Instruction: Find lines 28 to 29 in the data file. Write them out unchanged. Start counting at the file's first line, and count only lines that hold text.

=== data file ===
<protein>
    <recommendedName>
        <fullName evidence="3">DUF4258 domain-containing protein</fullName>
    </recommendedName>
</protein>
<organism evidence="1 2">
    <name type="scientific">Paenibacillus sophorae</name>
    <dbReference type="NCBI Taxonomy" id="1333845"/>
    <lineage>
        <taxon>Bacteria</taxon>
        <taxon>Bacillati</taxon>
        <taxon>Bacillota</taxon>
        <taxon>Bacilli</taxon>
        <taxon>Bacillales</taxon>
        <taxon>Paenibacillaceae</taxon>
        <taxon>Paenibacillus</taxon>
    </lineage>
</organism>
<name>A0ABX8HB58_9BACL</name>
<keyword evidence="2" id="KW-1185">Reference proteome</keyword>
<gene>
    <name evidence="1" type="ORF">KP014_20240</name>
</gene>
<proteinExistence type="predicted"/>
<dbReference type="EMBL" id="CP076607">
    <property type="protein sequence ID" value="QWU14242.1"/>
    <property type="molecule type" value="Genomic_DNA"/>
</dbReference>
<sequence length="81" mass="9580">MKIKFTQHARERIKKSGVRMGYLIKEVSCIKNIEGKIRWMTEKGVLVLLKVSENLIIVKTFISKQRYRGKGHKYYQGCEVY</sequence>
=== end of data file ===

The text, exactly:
</dbReference>
<sequence length="81" mass="9580">MKIKFTQHARERIKKSGVRMGYLIKEVSCIKNIEGKIRWMTEKGVLVLLKVSENLIIVKTFISKQRYRGKGHKYYQGCEVY</sequence>